A Guest Post by Cynthia Beach
Chicobi’s red coat sparked fire when sun lit him.
Although it’s been—what?—thirty years since I last rode my horse, there are some things I’d never forget. But how could I bring him to life, I wondered, as I readied to write about him.
Capture the Unique
Chicobs was a seven-year-old Arab gelding when I got him. Finally. I had pined and pined for a horse. And somehow, although living near San Jose, California, I got one.
Soon after Chicobs helped give me a unique story to tell: a terrible riding accident. The accident left 72 stitches along my ear, a concussion and a crippling fear of my horse. This event also gave me a really good story arc. Something bad had happened. OK, what now?
How Chicobs and I solve my fear is the story I readied for The Horse of My Dreams, a 2019 horse anthology.
Two events—also unique—helped me and Chicobs: he had a prolonged illness and later we rescued three deserted pups that someone had dumped in the backlands. The element of unique made this story compelling.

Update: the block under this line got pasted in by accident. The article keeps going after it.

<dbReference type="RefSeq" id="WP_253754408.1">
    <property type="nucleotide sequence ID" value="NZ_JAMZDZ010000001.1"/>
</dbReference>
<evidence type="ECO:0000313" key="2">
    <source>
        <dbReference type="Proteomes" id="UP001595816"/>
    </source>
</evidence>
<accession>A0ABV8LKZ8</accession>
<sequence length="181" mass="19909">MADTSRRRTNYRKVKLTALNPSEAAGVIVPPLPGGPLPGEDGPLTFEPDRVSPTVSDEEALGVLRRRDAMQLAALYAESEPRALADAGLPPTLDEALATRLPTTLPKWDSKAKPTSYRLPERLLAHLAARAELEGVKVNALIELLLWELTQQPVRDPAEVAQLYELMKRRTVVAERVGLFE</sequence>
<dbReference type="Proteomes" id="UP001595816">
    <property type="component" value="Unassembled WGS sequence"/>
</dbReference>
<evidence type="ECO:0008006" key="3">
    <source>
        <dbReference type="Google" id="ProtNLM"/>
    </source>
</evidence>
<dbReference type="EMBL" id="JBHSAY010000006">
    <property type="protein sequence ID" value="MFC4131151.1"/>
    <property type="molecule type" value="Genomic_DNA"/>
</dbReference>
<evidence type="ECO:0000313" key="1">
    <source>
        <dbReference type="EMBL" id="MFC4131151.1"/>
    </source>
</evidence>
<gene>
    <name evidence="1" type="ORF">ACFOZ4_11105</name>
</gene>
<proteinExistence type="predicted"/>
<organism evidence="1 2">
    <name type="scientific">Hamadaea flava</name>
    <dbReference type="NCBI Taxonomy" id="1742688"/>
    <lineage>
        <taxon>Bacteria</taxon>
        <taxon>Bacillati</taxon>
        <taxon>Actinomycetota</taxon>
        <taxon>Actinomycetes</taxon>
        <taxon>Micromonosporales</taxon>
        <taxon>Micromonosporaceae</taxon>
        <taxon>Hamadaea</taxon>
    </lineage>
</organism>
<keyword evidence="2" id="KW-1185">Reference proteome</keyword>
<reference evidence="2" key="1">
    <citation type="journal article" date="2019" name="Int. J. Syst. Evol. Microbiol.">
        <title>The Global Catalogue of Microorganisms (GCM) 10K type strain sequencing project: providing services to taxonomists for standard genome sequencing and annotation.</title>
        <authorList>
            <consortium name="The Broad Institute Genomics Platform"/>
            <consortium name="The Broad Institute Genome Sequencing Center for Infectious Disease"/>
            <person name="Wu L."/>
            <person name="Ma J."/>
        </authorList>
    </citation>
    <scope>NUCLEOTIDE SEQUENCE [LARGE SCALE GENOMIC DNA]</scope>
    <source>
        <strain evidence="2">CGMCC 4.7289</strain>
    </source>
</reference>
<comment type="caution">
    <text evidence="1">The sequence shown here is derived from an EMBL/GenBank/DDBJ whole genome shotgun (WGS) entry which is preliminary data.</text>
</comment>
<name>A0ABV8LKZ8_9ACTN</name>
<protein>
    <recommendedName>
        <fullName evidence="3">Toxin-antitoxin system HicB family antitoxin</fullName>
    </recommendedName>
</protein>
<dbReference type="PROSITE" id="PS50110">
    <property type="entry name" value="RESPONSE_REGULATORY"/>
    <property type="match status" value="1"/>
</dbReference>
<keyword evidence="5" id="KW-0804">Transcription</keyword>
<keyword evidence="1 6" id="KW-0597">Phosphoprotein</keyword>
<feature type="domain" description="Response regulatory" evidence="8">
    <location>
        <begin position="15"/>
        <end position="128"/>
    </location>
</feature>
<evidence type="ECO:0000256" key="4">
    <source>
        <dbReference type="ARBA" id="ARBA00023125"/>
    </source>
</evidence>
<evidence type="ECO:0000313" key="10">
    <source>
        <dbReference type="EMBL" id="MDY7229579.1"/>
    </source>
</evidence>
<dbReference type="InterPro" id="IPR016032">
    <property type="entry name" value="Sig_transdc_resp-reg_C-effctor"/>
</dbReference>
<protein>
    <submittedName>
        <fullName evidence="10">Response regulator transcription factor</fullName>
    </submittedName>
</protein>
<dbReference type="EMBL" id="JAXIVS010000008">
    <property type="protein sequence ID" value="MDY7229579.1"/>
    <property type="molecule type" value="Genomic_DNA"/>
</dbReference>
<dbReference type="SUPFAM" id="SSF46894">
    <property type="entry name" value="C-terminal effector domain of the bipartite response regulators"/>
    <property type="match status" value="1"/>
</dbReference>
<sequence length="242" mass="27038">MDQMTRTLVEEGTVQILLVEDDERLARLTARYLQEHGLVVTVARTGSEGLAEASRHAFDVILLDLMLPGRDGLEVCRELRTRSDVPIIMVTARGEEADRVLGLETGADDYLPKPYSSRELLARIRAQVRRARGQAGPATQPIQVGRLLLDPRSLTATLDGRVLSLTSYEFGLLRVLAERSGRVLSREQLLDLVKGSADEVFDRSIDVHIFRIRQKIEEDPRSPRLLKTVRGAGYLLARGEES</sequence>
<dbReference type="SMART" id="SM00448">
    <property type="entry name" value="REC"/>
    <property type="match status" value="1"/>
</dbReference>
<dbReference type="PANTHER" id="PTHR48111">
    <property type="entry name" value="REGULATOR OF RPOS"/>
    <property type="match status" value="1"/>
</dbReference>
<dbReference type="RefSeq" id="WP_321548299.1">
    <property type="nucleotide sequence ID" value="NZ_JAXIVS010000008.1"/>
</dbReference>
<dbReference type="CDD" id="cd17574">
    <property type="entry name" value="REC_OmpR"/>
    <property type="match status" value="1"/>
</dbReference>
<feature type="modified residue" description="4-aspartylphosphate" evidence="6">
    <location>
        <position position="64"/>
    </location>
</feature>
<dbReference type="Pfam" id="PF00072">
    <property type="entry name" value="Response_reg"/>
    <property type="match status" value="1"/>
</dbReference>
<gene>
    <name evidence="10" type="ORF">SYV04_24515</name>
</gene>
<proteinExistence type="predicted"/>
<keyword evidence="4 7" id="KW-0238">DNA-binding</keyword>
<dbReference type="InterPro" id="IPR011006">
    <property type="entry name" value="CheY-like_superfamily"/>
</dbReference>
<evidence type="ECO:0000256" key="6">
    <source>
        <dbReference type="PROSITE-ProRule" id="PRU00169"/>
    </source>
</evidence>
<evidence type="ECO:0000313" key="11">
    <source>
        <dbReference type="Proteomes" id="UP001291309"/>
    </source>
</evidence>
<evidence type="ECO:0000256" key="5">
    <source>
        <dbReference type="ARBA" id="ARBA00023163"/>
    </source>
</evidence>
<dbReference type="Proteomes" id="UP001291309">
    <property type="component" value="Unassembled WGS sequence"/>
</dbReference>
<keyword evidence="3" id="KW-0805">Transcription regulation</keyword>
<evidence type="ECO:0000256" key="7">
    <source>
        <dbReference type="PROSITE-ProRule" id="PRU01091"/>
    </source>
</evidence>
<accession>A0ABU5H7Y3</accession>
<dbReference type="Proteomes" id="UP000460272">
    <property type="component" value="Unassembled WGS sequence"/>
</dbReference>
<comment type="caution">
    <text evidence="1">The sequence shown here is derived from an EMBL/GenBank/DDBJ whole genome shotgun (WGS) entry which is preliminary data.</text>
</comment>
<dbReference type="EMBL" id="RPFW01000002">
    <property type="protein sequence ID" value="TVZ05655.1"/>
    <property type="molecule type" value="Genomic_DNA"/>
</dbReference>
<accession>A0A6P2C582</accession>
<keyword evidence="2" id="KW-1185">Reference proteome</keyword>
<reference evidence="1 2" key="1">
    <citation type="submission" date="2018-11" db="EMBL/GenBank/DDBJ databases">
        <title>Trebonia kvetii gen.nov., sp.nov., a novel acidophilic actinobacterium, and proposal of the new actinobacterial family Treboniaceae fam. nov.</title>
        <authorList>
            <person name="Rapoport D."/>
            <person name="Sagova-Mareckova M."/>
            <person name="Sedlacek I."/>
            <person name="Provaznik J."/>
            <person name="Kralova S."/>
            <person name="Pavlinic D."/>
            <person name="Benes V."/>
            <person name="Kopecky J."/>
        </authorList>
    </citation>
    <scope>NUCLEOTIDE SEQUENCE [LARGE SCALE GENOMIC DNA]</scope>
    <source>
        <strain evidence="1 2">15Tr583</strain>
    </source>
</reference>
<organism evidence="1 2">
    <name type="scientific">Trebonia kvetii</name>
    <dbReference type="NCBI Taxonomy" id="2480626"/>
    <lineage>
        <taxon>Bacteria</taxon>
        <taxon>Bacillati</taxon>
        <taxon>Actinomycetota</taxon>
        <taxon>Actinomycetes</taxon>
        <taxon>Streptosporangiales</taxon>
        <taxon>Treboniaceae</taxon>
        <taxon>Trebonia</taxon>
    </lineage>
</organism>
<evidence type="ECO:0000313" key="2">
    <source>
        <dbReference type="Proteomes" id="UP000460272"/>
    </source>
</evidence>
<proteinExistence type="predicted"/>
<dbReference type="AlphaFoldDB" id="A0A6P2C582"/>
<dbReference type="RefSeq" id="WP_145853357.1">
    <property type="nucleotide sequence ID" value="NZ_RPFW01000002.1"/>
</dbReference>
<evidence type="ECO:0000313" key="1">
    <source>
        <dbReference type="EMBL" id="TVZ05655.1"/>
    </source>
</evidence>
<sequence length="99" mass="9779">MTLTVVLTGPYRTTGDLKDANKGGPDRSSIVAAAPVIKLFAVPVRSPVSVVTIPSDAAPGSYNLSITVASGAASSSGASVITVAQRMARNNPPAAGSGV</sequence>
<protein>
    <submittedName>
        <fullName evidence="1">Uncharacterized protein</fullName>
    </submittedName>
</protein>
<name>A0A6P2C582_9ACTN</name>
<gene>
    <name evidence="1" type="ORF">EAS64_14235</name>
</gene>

The invite to contribute to the anthology gave me the perfect chance to use this story. The only thing? Three decades had passed. How was I going to bring this event to life?
Famous editor Sol Stein in his Stein on Writing urges writers to use “particularity.” He explains, “It is not just detail that distinguishes good writing, it is detail that individualizes.” I could easily use specifics were in numbers like Chicob’s age and the number of pups.
I also could offer readers other individualizing particularity as Stein would say—or “specifics” as I would say. Simple research and interviewing secured more facts. Chicobs had the strangles—easy to Goggle. Also a friend had ridden with me the day we rescued the pups; she offered what she recalled.
I leaned on common images as well to supply specifics. For example, I remember the pups looking like German Shepherds, so I used the breed which immediately solidifies the reader’s mental picture.
As we write about the animals we love, we can use the unique and the specific to bring our stories to life.
Cynthia Beach is a longtime writing professor and author of Creative Juices: A Splash of Story Craft, Process and Creative Soul Care. Visit her at cynthiabeach.com. See her short story “Redeeming Trust.” The Horse of My Dreams. Edited by Callie Smith Grant. Grand Rapids: Revell.” 2019, featured above.